There are definite trends in superannuation litigation, particularly in relation to insured benefits.
Many funds will have noticed that proceedings are often being commenced earlier than they were in the past. More recently we have noticed that plaintiffs are also seeking ways to render trustees liable for failing to take a more proactive role in pursuing claims on behalf of the claimant.
Specifically, we are seeing claims that the trustee has failed to discharge the obligation, under section 52(7)(d) of the Superannuation Industry (Supervision) Act, “…to do everything that is reasonable to pursue an insurance claim for the benefit of a beneficiary, if the claim has a reasonable prospect of success”.
The SIS covenant, and plaintiffs’ increasing reliance on it, means that trustees ought to review their claims procedures to limit any exposure. For example, many trustees place significant reliance on the insurer to gather the necessary evidence and make a decision (or not) before the trustee considers the claim in any detail. And where the insurer declines a claim and the member initiates proceedings, many trustees will simply consent to the insurer taking responsibility for running the trustee’s defence.
Section 52(7)(d) arguably requires trustees to take a pro-active role from the date a claim for an insured benefit is lodged. This is quite apart from the fact that a trustee needs to make a separate decision regarding the release of a member’s non-insured account balance. An insurer’s decision regarding the payment of an insured amount under a policy of insurance should not dictate whether the trustee releases the member’s existing benefits.
The SIS covenant requires a trustee to do everything reasonable to pursue an insurance claim for the benefit of a beneficiary if the claim has a reasonable prospect of success. So what does this mean? At what stage in the claims process must the trustee take action to “pursue” the claim? What steps constitute “pursuing” a claim. What steps are reasonable in pursuing a claim and can a trustee take into account the cost to the fund? How does a trustee determine whether a claim has a reasonable prospect of success and does this change over time as the trustee and the insurer gain more information in support of the claim. And what is a “reasonable prospect of success”? Is it (as it appears to be) less onerous than the balance of probabilities?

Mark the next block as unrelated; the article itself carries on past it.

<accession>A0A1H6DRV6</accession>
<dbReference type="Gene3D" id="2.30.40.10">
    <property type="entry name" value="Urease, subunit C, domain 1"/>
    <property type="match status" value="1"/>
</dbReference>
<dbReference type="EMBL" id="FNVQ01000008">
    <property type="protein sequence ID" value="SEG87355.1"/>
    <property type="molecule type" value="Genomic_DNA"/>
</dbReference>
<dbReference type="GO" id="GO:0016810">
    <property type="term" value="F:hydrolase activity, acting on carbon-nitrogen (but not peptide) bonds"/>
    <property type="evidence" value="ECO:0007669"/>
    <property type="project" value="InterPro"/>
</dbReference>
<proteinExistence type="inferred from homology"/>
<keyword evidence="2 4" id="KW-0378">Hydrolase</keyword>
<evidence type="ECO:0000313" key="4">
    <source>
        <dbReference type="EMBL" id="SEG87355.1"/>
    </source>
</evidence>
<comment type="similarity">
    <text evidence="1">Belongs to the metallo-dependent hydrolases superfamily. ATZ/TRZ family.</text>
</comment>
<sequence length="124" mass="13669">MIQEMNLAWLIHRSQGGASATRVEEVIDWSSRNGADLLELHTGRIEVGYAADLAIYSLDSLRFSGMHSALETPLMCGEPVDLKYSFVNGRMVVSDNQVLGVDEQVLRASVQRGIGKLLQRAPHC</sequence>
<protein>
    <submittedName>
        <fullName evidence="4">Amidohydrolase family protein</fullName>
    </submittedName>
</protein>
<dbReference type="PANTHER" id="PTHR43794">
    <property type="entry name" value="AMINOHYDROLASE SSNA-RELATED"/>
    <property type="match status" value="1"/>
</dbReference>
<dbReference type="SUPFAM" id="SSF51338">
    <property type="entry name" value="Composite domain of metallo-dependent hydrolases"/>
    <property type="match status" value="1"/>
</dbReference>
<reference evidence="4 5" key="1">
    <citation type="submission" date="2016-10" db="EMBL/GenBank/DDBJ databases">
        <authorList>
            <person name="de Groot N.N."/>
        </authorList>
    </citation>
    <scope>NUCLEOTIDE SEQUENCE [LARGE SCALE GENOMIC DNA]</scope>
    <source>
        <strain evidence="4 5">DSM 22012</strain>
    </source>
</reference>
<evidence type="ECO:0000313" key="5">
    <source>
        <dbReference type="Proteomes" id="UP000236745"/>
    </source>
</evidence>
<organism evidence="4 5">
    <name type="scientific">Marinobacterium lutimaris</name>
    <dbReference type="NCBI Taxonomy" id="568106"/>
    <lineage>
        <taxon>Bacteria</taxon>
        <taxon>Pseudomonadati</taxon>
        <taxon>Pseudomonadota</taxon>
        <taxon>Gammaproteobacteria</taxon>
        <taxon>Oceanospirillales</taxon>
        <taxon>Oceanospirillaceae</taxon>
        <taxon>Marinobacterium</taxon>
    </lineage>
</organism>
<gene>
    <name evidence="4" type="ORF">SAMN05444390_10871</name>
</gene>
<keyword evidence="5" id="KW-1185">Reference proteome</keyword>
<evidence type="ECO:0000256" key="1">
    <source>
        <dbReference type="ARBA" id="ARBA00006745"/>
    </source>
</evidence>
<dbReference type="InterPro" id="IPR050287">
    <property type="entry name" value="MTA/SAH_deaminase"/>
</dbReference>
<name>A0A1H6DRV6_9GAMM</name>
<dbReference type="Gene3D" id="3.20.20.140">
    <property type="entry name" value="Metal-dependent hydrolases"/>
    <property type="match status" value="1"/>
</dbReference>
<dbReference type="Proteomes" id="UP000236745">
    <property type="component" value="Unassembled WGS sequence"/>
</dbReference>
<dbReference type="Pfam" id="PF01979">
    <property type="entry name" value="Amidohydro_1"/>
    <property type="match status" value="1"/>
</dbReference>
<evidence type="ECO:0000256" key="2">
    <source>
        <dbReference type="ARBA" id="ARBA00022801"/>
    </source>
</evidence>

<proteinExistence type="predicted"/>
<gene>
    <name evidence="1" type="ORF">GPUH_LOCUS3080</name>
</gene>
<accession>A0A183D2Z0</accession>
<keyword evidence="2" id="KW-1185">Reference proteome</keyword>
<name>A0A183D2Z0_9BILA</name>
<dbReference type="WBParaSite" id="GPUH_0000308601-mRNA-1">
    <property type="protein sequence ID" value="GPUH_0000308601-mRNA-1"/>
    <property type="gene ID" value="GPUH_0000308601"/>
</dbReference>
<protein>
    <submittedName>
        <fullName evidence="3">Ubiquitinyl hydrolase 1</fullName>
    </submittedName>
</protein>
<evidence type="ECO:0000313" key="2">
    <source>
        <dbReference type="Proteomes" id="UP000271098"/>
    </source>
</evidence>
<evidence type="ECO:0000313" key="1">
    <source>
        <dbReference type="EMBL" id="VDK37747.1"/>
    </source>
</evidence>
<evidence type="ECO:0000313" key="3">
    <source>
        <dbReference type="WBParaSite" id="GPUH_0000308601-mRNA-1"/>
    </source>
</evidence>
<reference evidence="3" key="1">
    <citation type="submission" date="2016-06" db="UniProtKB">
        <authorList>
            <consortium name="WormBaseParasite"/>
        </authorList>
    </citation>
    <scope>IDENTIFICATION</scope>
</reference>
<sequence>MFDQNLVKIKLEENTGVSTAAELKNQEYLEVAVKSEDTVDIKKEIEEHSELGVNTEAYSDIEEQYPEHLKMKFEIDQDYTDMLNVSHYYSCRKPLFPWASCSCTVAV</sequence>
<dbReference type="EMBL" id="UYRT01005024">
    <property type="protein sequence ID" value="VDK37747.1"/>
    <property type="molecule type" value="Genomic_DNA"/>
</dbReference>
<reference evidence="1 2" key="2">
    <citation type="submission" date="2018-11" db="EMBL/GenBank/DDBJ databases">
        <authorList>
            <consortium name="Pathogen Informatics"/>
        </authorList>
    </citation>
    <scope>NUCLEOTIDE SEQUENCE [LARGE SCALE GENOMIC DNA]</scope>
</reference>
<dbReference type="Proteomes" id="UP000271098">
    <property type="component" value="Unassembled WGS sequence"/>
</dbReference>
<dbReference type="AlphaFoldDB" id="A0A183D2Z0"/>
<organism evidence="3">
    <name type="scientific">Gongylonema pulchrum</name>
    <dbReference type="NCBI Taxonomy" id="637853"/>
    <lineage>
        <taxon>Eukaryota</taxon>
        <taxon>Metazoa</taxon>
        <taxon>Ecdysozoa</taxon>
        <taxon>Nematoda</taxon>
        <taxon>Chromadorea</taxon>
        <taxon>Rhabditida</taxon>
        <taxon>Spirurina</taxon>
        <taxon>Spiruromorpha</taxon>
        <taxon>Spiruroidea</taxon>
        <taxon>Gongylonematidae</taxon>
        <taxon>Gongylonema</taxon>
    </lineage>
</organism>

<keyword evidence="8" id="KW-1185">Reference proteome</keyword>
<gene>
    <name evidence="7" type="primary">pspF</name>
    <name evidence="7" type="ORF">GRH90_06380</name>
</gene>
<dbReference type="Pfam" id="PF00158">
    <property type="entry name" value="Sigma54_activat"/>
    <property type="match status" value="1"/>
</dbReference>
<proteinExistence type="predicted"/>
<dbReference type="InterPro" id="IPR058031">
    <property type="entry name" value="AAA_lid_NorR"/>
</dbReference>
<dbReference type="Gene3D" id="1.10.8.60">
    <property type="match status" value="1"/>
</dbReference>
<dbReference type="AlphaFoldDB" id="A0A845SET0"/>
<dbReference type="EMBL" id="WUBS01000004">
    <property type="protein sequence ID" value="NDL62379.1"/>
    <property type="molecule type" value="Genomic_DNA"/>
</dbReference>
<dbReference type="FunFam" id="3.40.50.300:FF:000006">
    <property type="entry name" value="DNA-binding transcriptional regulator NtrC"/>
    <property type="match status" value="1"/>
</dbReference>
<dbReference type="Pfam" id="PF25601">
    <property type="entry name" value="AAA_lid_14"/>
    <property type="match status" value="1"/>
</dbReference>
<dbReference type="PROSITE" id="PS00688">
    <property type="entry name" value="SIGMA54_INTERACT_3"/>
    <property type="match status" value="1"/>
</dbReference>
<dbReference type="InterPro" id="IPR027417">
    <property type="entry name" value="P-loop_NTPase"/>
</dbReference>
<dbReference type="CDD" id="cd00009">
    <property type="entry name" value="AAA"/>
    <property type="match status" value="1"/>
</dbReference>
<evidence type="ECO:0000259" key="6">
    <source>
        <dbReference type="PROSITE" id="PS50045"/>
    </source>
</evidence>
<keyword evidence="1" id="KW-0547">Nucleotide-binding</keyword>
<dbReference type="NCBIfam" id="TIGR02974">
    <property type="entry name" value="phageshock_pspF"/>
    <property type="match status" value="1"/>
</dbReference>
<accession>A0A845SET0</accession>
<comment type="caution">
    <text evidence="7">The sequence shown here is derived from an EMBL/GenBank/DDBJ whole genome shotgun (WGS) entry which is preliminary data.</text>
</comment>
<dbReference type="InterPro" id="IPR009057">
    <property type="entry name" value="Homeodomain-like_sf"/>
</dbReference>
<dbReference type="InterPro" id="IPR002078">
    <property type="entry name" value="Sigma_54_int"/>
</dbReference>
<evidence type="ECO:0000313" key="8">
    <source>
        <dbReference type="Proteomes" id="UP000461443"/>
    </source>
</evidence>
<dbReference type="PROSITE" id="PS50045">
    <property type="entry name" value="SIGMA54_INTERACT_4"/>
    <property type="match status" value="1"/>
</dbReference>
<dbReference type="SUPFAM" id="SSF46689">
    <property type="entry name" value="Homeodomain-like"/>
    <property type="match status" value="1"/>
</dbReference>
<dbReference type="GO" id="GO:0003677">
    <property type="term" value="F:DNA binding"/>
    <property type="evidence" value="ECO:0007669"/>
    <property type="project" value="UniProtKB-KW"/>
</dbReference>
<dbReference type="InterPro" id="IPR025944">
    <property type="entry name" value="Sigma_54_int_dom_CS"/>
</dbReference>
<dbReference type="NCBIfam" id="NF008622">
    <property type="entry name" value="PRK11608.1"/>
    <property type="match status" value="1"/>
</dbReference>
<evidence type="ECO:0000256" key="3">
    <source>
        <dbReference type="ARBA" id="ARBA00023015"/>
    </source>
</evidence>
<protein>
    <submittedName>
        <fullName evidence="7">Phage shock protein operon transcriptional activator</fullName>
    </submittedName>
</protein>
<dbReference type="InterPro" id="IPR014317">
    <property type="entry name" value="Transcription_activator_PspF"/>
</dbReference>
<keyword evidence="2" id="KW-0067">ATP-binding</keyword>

We will consider this topic in more detail in a future paper. For the purposes of this blog, we make the following general observations:
- Trustees should actively monitor the insurer to ensure that claims are processed efficiently.
- It would be prudent to have a timetable against which claims assessment “milestones” are measured. Where milestones are not reached within benchmark time limits, the trustee should consider increasing its level of involvement.
- The trustee should be involved in the information and evidence gathering process so that it has the information necessary to make its own decision regarding whether a benefit is payable under the terms of the trust deed.
- Unless an insurance claim is determined in favour of the member in a timely manner, the trustee should consider the claim separately for the purpose of determining whether the non-insured component (ie the member’s account balance) should be released.
- Unless the trustee has determined, at an appropriate stage in the claims assessment process, that there is no reasonable prospect of a claim succeeding, it cannot take a passive role and leave it to the member to pursue the claim alone.
- In some claims, there will come a point at which the trustee might decide, consistent with its section 52(7) duty, that it should pursue the insurer of its own accord (eg. where the insurer has failed to come to a decision within a reasonable time despite having all the necessary information).
- One final observation we would make is that, on occasions, trustees have relied too heavily on insurers in disablement claims. Given section 52(7) in particular, we consider that trustees might sometimes leave themselves open to ready criticism where they allow their insurer to conduct claims (and any related legal proceedings) on their behalf with little or no oversight. While the interests of trustees and insurers might appear superficially aligned, this will not be the case in many instances.